Peavy was acquitted of bribery, conspiracy and tax evasion charges and subsequently sued Harman and WFAA. Although the district court ruled that the First Amendment protected the use of the conversations in the reports, the appellate court reversed. The federal appeals court decided the First Amendment would not protect the station because the reporter had “full knowledge of the circumstances of the interceptions and with some participation concerning the interceptions.”
WFAA will file a petition for writ of certiorari with the U.S. Supreme Court before the end of October, said David Starr, counsel for the station’s parent company.
The Bartnicki decision will also affect a federal wiretapping case in Washington, D.C. In Boehner v. McDermott, a Florida couple recorded a cellular phone conference call of Republican members of the House of Representatives discussing an ethics investigation of then-House Speaker Newt Gingrich (R-Ga.). The couple gave a copy of the tape to Rep. James McDermott (D-Wash.), the ranking Democrat on the House Ethics Committee. McDermott passed the tape on to The New York Times, The Atlanta Journal-Constitution and Roll Call, each of which published a story about the conversation.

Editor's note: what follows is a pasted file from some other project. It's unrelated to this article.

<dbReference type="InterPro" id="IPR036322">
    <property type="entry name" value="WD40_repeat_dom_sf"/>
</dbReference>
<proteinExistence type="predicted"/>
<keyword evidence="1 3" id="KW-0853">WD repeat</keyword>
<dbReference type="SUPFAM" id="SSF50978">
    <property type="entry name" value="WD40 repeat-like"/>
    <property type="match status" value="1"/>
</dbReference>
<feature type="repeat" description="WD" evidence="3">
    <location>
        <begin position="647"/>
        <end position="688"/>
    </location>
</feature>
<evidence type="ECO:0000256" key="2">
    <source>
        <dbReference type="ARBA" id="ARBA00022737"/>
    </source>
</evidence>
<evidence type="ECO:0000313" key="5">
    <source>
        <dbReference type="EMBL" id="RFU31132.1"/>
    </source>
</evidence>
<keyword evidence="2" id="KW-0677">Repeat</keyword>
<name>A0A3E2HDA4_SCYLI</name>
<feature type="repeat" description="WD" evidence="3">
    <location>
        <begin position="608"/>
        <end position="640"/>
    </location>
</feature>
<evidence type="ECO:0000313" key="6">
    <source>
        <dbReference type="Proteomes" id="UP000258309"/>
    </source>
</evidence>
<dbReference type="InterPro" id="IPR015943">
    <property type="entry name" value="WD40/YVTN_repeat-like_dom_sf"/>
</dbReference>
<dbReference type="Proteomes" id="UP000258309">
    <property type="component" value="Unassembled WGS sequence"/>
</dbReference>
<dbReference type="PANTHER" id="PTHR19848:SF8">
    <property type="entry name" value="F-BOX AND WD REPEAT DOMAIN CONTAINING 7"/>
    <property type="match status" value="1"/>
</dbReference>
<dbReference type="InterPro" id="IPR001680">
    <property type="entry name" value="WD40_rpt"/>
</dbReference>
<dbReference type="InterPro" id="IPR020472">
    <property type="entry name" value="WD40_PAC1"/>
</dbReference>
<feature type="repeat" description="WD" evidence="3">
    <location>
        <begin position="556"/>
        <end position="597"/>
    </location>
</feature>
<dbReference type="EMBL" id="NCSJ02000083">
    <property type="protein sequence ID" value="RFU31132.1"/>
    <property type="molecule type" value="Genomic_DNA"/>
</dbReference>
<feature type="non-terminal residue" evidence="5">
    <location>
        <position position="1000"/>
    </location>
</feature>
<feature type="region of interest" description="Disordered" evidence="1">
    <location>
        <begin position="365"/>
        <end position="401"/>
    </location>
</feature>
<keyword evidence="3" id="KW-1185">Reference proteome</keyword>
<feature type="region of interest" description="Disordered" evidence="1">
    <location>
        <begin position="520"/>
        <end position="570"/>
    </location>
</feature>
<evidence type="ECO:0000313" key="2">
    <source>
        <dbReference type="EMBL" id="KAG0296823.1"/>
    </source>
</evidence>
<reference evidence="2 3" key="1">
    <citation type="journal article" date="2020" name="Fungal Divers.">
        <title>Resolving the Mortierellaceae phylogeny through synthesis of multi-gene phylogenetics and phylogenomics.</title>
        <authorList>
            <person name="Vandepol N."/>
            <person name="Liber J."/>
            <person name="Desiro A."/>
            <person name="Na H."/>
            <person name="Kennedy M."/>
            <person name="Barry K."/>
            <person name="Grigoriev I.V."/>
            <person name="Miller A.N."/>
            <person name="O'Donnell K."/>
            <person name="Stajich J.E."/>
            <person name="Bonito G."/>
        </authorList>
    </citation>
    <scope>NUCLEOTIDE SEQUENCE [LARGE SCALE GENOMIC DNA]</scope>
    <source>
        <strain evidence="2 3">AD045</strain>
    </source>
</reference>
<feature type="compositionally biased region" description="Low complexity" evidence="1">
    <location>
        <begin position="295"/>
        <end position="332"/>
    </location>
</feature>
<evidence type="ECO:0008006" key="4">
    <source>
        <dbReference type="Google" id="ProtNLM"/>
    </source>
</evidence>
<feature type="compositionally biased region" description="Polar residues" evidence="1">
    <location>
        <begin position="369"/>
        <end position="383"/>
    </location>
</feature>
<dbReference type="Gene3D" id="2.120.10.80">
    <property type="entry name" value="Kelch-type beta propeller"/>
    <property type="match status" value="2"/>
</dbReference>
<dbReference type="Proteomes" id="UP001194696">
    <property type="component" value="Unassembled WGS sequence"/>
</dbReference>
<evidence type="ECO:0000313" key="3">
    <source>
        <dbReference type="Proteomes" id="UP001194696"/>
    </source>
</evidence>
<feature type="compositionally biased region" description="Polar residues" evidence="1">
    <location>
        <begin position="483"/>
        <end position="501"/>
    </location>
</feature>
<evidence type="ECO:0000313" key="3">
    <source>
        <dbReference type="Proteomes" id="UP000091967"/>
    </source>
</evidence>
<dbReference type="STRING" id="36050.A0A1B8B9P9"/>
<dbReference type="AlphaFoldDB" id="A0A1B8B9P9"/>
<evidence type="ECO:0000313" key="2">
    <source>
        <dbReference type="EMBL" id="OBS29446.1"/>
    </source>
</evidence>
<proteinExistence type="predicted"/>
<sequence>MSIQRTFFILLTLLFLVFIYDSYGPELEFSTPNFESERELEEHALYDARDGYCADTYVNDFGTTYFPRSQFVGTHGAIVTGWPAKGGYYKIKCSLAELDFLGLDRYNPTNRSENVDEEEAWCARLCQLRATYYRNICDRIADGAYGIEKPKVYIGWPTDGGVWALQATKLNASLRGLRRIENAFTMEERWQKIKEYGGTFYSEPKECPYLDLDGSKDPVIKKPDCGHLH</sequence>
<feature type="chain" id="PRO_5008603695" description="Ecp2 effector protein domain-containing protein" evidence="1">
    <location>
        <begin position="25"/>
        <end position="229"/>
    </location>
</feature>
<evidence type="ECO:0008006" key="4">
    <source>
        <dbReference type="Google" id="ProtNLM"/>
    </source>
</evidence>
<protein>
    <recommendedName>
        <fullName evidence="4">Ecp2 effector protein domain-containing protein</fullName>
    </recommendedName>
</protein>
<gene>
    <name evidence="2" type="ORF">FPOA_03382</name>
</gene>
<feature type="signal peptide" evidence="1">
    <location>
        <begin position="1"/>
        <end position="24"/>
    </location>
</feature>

Rep. John Boehner (R-Ohio), a member of the original conference call, sued McDermott for violation of the Electronic Communications Privacy Act. After the federal district court dismissed the case under the First Amendment, the appeals court reversed and remanded the case to the lower court. The U.S. Court of Appeals in Washington, D.C. (D.C. Cir.) ruled McDermott had to have known the tape was illegally made, noting, “If he did not thereby break the law, he was at least skirting the edge.” (See NM&L, Fall 1999)
A petition for certiorari in Boehner is pending before the U.S. Supreme Court.
Last year, the U.S. Supreme Court let stand Keller v. Aymond, a Louisiana state appellate court decision which held two newspapers could be liable for broadcasting contents of an illegally recorded conversation, even though the conversation was itself broadcast at a news conference called by an unsuccessful candidate for state trial judge. The tape purportedly contained evidence of vote buying and corruption. (See NM&L, Spring 1999)